Art Professor Holder takes top honor at River Valley Invitational
Release Date: 6/24/2014
University of the Ozarks Assistant Professor of Art Dawn Holder took home top honors at the 66th annual River Valley Invitational, announced recently at the Fort Smith Regional Art Museum.
Dawn Holder, an assistant professor of art at Ozarks, bested 42 other artists to take the top prize in the 66th annual River Valley Invitational, held in early June at the Fort Smith Regional Art Museum.
The River Valley Invitational was open to professional artists nationwide and the winning submission was announced during the exhibit's opening reception on June 5. The exhibit is on display through Sept. 14 at the Fort Smith museum.
For the competition, artists had to submit a work that communicated the idea of home for them, along with a paragraph further describing the idea. There were 52 works created by 43 artists submitted for the competition.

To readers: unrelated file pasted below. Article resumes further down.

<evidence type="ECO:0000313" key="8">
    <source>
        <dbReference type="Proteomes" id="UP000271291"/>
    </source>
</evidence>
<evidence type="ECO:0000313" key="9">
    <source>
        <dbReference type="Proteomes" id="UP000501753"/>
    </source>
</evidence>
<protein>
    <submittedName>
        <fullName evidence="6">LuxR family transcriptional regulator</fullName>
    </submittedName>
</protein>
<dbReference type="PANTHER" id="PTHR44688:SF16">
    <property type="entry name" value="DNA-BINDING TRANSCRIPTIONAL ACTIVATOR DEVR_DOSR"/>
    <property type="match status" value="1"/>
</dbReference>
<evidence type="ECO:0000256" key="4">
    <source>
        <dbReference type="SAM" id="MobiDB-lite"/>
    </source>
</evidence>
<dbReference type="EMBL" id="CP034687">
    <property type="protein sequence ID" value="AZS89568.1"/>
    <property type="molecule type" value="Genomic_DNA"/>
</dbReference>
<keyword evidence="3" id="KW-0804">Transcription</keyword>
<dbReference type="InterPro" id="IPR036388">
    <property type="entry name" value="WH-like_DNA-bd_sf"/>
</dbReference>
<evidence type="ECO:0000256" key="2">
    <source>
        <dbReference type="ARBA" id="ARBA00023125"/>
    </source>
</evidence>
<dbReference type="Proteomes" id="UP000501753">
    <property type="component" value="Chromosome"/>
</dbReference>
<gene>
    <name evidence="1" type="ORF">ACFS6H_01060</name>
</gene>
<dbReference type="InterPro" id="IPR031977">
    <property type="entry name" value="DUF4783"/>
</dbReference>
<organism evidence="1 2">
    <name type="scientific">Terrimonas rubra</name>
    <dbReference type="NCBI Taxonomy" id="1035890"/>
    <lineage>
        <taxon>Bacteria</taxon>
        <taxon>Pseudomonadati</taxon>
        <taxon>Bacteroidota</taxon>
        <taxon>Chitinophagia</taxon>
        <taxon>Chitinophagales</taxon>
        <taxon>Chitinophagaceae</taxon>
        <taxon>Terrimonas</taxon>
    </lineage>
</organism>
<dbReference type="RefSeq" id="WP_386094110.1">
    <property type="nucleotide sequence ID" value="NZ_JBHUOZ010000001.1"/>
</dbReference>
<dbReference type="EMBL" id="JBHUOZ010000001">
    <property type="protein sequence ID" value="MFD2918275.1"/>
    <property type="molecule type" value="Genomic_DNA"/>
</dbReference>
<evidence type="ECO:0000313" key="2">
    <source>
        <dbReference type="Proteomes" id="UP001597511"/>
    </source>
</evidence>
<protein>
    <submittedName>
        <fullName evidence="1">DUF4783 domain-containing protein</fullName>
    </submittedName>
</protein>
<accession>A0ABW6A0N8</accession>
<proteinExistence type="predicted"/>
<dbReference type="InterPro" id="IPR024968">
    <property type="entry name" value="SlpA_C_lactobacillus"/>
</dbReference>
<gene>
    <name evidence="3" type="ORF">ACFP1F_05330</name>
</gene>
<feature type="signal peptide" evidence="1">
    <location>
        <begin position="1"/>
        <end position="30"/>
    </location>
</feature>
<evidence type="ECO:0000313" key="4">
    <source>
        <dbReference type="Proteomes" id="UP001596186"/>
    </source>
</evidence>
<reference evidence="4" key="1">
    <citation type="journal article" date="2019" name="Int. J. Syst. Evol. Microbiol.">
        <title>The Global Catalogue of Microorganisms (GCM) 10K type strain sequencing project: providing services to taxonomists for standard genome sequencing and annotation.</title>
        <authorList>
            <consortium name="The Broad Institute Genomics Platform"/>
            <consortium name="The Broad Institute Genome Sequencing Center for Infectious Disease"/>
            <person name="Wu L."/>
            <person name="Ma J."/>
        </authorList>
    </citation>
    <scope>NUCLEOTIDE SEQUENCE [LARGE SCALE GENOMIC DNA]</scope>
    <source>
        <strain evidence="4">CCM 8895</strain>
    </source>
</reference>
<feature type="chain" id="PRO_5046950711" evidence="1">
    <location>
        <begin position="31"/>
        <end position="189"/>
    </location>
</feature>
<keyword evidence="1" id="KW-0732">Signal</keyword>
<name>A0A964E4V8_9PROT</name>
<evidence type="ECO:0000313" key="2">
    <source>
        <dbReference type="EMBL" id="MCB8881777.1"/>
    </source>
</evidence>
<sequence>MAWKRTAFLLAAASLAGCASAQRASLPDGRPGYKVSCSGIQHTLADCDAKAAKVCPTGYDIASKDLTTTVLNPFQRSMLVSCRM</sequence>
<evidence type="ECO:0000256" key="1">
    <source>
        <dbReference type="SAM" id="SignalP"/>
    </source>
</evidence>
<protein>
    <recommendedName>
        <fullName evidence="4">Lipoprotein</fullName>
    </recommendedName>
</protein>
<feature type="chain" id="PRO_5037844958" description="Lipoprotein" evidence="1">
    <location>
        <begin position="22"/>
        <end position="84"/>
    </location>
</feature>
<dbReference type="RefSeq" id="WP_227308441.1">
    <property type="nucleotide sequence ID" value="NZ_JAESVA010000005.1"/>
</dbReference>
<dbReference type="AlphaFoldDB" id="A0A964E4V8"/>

Holder's winning artwork is a large-scaled installation called "Suburban Lawn Iteration III." The piece is an installation made of porcelain featuring about 75,000 blades of grass.
Holder, who has taught at Ozarks since 2011, said this is the third version of the installation and that it took her about nine months to create, beginning in the summer of 2012. Holder said the pieces go through low-temperature firing, and then they are dipped in glaze and fired again. She mixes all of her own glazes, experimenting with different glaze recipes and colorants.
Holder, who earned a master of fine arts degree from Rhode Island School of Design, told the Arkansas Democrat-Gazette that she decided to enter this work into the show because "a lot of people really connect to their yard and to their lawn through nostalgia and through the sense of memory of childhood. I think how you set up your yard and your lawn says a lot about who you are and what you value."
Holder received $1,000 and a solo show in 2015 at the museum for winning the event's top prize.
"Suburban Lawn Iteration III," Holder's winnint artwork, is made of porcelain and features 75,000 individual blades of "grass."